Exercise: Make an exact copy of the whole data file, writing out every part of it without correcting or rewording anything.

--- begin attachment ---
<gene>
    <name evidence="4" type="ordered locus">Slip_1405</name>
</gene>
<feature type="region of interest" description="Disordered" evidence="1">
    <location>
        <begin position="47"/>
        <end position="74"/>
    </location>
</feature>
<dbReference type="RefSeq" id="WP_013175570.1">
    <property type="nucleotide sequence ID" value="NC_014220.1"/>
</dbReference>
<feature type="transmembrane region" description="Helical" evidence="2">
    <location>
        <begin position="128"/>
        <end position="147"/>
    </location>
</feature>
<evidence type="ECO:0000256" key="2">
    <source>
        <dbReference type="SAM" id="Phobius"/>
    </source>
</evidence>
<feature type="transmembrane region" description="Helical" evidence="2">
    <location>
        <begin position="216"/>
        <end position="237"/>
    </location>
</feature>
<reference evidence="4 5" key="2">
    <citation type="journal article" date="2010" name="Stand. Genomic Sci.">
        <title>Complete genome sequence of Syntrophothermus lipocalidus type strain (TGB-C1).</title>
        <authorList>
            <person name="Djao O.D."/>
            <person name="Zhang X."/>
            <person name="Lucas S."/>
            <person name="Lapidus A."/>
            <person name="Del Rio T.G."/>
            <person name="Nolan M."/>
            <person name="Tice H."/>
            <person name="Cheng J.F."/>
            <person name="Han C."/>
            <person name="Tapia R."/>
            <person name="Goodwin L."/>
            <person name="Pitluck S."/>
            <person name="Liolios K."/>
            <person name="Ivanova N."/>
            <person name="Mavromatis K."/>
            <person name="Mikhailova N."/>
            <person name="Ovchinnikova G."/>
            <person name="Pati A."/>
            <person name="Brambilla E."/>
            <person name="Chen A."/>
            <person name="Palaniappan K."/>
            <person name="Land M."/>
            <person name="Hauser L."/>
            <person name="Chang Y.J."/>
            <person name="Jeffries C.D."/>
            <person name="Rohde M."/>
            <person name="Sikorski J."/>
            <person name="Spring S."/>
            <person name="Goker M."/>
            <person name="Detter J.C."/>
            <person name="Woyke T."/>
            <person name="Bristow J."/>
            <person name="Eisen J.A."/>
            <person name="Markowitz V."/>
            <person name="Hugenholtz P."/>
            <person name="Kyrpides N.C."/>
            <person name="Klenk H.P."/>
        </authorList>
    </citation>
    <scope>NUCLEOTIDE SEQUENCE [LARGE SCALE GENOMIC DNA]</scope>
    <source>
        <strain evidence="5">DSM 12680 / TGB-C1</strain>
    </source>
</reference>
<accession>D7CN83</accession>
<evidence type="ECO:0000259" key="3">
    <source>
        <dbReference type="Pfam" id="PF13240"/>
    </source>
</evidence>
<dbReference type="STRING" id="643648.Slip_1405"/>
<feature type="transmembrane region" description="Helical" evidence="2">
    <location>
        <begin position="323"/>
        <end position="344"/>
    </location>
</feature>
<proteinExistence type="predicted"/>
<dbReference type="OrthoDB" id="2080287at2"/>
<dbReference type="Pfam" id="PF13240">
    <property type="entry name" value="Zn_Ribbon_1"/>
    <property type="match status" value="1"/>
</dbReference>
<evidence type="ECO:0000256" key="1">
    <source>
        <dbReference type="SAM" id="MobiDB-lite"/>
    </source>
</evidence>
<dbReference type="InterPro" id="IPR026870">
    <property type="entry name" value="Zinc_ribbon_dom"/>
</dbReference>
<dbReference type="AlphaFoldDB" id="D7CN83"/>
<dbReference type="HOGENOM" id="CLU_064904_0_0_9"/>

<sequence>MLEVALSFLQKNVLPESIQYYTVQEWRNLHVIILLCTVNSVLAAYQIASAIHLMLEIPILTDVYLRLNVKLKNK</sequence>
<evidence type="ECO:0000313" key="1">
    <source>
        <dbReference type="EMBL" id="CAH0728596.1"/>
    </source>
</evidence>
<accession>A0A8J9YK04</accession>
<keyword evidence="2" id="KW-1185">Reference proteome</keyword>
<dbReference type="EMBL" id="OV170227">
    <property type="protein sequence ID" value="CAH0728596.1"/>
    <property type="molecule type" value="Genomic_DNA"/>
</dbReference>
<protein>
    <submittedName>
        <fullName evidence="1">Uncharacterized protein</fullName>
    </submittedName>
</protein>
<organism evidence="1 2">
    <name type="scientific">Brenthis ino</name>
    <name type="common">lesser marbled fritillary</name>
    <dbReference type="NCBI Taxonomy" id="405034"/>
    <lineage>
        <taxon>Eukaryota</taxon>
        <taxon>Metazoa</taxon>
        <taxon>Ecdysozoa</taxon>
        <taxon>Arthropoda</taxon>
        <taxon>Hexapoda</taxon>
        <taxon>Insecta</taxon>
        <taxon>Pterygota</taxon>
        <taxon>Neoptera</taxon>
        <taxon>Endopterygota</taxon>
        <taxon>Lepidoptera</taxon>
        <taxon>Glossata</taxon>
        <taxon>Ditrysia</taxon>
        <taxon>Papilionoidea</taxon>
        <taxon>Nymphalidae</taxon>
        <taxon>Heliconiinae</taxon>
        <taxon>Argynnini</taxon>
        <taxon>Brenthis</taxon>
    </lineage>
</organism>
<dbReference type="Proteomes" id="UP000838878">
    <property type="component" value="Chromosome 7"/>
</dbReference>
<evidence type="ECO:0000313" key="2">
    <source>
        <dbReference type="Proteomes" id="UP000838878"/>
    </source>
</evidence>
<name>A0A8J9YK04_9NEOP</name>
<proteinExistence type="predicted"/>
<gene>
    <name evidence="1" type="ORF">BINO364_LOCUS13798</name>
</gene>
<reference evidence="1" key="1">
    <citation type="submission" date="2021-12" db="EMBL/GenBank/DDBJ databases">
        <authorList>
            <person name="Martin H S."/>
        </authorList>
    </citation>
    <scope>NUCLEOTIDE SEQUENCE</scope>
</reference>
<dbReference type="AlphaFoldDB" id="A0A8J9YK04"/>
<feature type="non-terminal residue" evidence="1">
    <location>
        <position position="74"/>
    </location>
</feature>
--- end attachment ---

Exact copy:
<gene>
    <name evidence="4" type="ordered locus">Slip_1405</name>
</gene>
<feature type="region of interest" description="Disordered" evidence="1">
    <location>
        <begin position="47"/>
        <end position="74"/>
    </location>
</feature>
<dbReference type="RefSeq" id="WP_013175570.1">
    <property type="nucleotide sequence ID" value="NC_014220.1"/>
</dbReference>
<feature type="transmembrane region" description="Helical" evidence="2">
    <location>
        <begin position="128"/>
        <end position="147"/>
    </location>
</feature>
<evidence type="ECO:0000256" key="2">
    <source>
        <dbReference type="SAM" id="Phobius"/>
    </source>
</evidence>
<feature type="transmembrane region" description="Helical" evidence="2">
    <location>
        <begin position="216"/>
        <end position="237"/>
    </location>
</feature>
<reference evidence="4 5" key="2">
    <citation type="journal article" date="2010" name="Stand. Genomic Sci.">
        <title>Complete genome sequence of Syntrophothermus lipocalidus type strain (TGB-C1).</title>
        <authorList>
            <person name="Djao O.D."/>
            <person name="Zhang X."/>
            <person name="Lucas S."/>
            <person name="Lapidus A."/>
            <person name="Del Rio T.G."/>
            <person name="Nolan M."/>
            <person name="Tice H."/>
            <person name="Cheng J.F."/>
            <person name="Han C."/>
            <person name="Tapia R."/>
            <person name="Goodwin L."/>
            <person name="Pitluck S."/>
            <person name="Liolios K."/>
            <person name="Ivanova N."/>
            <person name="Mavromatis K."/>
            <person name="Mikhailova N."/>
            <person name="Ovchinnikova G."/>
            <person name="Pati A."/>
            <person name="Brambilla E."/>
            <person name="Chen A."/>
            <person name="Palaniappan K."/>
            <person name="Land M."/>
            <person name="Hauser L."/>
            <person name="Chang Y.J."/>
            <person name="Jeffries C.D."/>
            <person name="Rohde M."/>
            <person name="Sikorski J."/>
            <person name="Spring S."/>
            <person name="Goker M."/>
            <person name="Detter J.C."/>
            <person name="Woyke T."/>
            <person name="Bristow J."/>
            <person name="Eisen J.A."/>
            <person name="Markowitz V."/>
            <person name="Hugenholtz P."/>
            <person name="Kyrpides N.C."/>
            <person name="Klenk H.P."/>
        </authorList>
    </citation>
    <scope>NUCLEOTIDE SEQUENCE [LARGE SCALE GENOMIC DNA]</scope>
    <source>
        <strain evidence="5">DSM 12680 / TGB-C1</strain>
    </source>
</reference>
<accession>D7CN83</accession>
<evidence type="ECO:0000259" key="3">
    <source>
        <dbReference type="Pfam" id="PF13240"/>
    </source>
</evidence>
<dbReference type="STRING" id="643648.Slip_1405"/>
<feature type="transmembrane region" description="Helical" evidence="2">
    <location>
        <begin position="323"/>
        <end position="344"/>
    </location>
</feature>
<proteinExistence type="predicted"/>
<dbReference type="OrthoDB" id="2080287at2"/>
<dbReference type="Pfam" id="PF13240">
    <property type="entry name" value="Zn_Ribbon_1"/>
    <property type="match status" value="1"/>
</dbReference>
<evidence type="ECO:0000256" key="1">
    <source>
        <dbReference type="SAM" id="MobiDB-lite"/>
    </source>
</evidence>
<dbReference type="InterPro" id="IPR026870">
    <property type="entry name" value="Zinc_ribbon_dom"/>
</dbReference>
<dbReference type="AlphaFoldDB" id="D7CN83"/>
<dbReference type="HOGENOM" id="CLU_064904_0_0_9"/>

<sequence>MLEVALSFLQKNVLPESIQYYTVQEWRNLHVIILLCTVNSVLAAYQIASAIHLMLEIPILTDVYLRLNVKLKNK</sequence>
<evidence type="ECO:0000313" key="1">
    <source>
        <dbReference type="EMBL" id="CAH0728596.1"/>
    </source>
</evidence>
<accession>A0A8J9YK04</accession>
<keyword evidence="2" id="KW-1185">Reference proteome</keyword>
<dbReference type="EMBL" id="OV170227">
    <property type="protein sequence ID" value="CAH0728596.1"/>
    <property type="molecule type" value="Genomic_DNA"/>
</dbReference>
<protein>
    <submittedName>
        <fullName evidence="1">Uncharacterized protein</fullName>
    </submittedName>
</protein>
<organism evidence="1 2">
    <name type="scientific">Brenthis ino</name>
    <name type="common">lesser marbled fritillary</name>
    <dbReference type="NCBI Taxonomy" id="405034"/>
    <lineage>
        <taxon>Eukaryota</taxon>
        <taxon>Metazoa</taxon>
        <taxon>Ecdysozoa</taxon>
        <taxon>Arthropoda</taxon>
        <taxon>Hexapoda</taxon>
        <taxon>Insecta</taxon>
        <taxon>Pterygota</taxon>
        <taxon>Neoptera</taxon>
        <taxon>Endopterygota</taxon>
        <taxon>Lepidoptera</taxon>
        <taxon>Glossata</taxon>
        <taxon>Ditrysia</taxon>
        <taxon>Papilionoidea</taxon>
        <taxon>Nymphalidae</taxon>
        <taxon>Heliconiinae</taxon>
        <taxon>Argynnini</taxon>
        <taxon>Brenthis</taxon>
    </lineage>
</organism>
<dbReference type="Proteomes" id="UP000838878">
    <property type="component" value="Chromosome 7"/>
</dbReference>
<evidence type="ECO:0000313" key="2">
    <source>
        <dbReference type="Proteomes" id="UP000838878"/>
    </source>
</evidence>
<name>A0A8J9YK04_9NEOP</name>
<proteinExistence type="predicted"/>
<gene>
    <name evidence="1" type="ORF">BINO364_LOCUS13798</name>
</gene>
<reference evidence="1" key="1">
    <citation type="submission" date="2021-12" db="EMBL/GenBank/DDBJ databases">
        <authorList>
            <person name="Martin H S."/>
        </authorList>
    </citation>
    <scope>NUCLEOTIDE SEQUENCE</scope>
</reference>
<dbReference type="AlphaFoldDB" id="A0A8J9YK04"/>
<feature type="non-terminal residue" evidence="1">
    <location>
        <position position="74"/>
    </location>
</feature>